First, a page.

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April 3rd, 2018 by Dustin Dennison (Site Admin) | NAACCReview Home Leave a comment

 

Rachel Lynch
Press and Media Coordinator
Mesothelioma Cancer Alliance


 

 

Before the technological revolution and the automation of everything, the world went through an industrialization period. Americans built things with their hands; tradesmen, construction workers, and laborers of all kinds put their blood, sweat, and tears into the creation of buildings, ships, and goods. This time period also aligns with the height of asbestos use. The umbrella term, asbestos, is used to describe six different fibrous minerals and was widely used because of its ability to resist heat, fire, and electricity.

What is Asbestos?

Modern asbestos use in the United States began in the 1930s and peaked during the early 1970s, before federal regulations and alternative options lead to a decline in use. While more than 60 countries around the world have taken actions to prohibit the mineral’s use, the United States has yet to fully implement its own ban. In addition to the United States, the substance is still legal in Russia and Canada. The continued use of the toxic material around the globe is troublesome due to its complications following exposure. Asbestos causes lung cancer, asbestosis, and the rare mesothelioma cancer; in fact the toxin is the only known cause of mesothelioma.

 

What is Mesothelioma?

Mesothelioma can develop in the lining of the lungs, heart, or abdominal cavity. The most common form is pleural mesothelioma, which affects the lining of the lungs and accounts for 70 to 80 percent of all mesothelioma cases. According to a 2017 report by the Centers for Disease Control, 2,400 to 2,800 people are diagnosed with mesothelioma in the United States each year. The states with the highest number of mesothelioma deaths, from 2001 to 2010, were California, Florida, Pennsylvania, New York, and Texas. Mesothelioma mortality rates are two to four times higher in port cities and parts of “Rust Belt” states.

 

Mesothelioma and Seniors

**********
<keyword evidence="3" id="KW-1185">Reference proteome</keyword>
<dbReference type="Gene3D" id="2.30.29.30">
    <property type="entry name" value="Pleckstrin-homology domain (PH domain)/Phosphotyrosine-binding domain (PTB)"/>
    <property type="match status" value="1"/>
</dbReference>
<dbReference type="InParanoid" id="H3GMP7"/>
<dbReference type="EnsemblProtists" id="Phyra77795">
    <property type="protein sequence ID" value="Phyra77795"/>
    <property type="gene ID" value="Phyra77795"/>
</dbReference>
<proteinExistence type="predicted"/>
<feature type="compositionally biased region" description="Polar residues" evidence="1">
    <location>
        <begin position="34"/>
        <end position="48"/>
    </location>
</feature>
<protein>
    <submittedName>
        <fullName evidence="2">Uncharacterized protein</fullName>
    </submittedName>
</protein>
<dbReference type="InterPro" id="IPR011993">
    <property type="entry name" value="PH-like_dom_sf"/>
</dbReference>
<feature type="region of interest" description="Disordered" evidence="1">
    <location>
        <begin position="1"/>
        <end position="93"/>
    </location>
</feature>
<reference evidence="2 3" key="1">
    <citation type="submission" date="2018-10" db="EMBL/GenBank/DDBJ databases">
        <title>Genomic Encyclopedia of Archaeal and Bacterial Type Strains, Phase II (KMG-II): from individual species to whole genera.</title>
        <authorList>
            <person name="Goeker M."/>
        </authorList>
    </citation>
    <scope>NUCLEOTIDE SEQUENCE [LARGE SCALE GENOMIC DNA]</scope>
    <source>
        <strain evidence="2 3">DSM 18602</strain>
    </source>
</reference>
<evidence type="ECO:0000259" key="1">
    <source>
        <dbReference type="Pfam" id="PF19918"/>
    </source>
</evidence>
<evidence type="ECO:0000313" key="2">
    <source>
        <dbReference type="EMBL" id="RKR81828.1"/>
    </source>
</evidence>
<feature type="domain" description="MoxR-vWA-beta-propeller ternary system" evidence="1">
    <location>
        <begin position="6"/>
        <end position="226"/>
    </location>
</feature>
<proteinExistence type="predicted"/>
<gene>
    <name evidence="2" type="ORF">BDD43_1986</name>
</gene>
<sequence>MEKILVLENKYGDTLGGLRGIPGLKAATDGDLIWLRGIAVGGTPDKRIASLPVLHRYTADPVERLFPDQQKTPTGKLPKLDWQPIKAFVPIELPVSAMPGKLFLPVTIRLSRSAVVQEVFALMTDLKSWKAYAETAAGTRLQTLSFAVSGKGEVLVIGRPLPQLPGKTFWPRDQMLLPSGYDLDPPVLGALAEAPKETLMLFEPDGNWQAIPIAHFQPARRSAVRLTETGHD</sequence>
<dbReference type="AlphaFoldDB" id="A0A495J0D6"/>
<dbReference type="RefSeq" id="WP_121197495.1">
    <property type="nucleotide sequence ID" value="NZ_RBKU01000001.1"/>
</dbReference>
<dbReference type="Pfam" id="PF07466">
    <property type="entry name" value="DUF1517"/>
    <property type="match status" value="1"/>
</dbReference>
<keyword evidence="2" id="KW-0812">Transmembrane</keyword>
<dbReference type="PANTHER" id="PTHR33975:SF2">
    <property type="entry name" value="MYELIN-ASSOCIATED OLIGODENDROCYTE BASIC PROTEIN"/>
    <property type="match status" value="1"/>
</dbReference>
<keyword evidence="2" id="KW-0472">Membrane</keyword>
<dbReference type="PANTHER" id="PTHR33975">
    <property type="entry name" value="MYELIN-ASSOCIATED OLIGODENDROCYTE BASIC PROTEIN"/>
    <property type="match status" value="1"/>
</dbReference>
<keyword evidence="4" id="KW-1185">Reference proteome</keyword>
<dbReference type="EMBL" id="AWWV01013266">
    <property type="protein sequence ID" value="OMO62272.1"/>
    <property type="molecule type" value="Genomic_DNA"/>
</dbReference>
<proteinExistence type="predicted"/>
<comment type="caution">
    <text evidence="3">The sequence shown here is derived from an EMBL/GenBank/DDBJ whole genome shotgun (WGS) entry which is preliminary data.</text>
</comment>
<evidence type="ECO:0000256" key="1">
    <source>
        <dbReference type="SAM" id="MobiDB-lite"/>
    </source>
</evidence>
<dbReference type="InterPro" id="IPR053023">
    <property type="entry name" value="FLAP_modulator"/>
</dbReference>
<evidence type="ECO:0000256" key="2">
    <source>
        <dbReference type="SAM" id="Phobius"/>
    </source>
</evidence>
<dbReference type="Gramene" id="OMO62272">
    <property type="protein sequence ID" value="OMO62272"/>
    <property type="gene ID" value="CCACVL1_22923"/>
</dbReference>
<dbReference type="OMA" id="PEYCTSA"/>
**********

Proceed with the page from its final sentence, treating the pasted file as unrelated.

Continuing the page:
Mesothelioma most often affects senior citizens and, unfortunately, there is currently no cure for the disease. Symptoms of the disease can often take decades to develop following initial exposure to the mineral, resulting in a diagnosis much later in life. After such a long period of time has passed, many patients have forgotten about their exposure period and are often uneducated about the potential risks associated with their previous activity.

Unfortunately, while asbestos use has waned in more recent years there has been an increase in the incidence of malignant pleural mesothelioma (MPM) in patients 70 years of age and older. According to the Italian study, patients older than 65 years of age represent 67.4 percent of the registered MPM population, with 26.1 percent of cases diagnosed between 75 and 84-years-old. This population is underserved across the board in the clinical trial realm – geriatric clinical trials are riskier than those for younger patients because they typically have more unrelated health complications. Due to the lack of clinical trials available to identify the best course of treatment for geriatric mesothelioma patients, awareness is the safest way to ensure the best prognosis possible.

With more awareness and education, the hope is that patients will be knowledgeable about their medical history – including any previous asbestos exposure – and initiate conversations with their medical professionals. Starting these conversations early is paramount because catching the disease in its early stages may improve prognosis and treatment options.

 

How to Prevent Exposure

While much of the exposure occurred years ago when asbestos was not regulated there is still a danger to the public. It has been thirty years since peak asbestos use in the United States, and there are still upwards of 2000 mesothelioma cases diagnosed annually which proves that the US population is still at risk.

Through 2020, the rate of death for malignant mesothelioma in developed countries is expected to increase by 5 to 10 percent annually.

Asbestos can still be found in homes and public buildings built through the 1970s. If your home or office was built during this time period it is in your best interest to have it inspected for asbestos before completing any renovation projects. Insulation, ceiling/floor tiles, cements, caulking, and furnaces are just some examples of the numerous products that once contained asbestos. While current United States federal law requires that newly-manufactured products contain no more than one percent asbestos, products with higher concentrations of the mineral are still lurking in structures across the country. Invest in your future health by ensuring your spaces are free from the carcinogen.

 


The opinions expressed in this article are those of the authors and may not represent the official positions of NAACCR.

 

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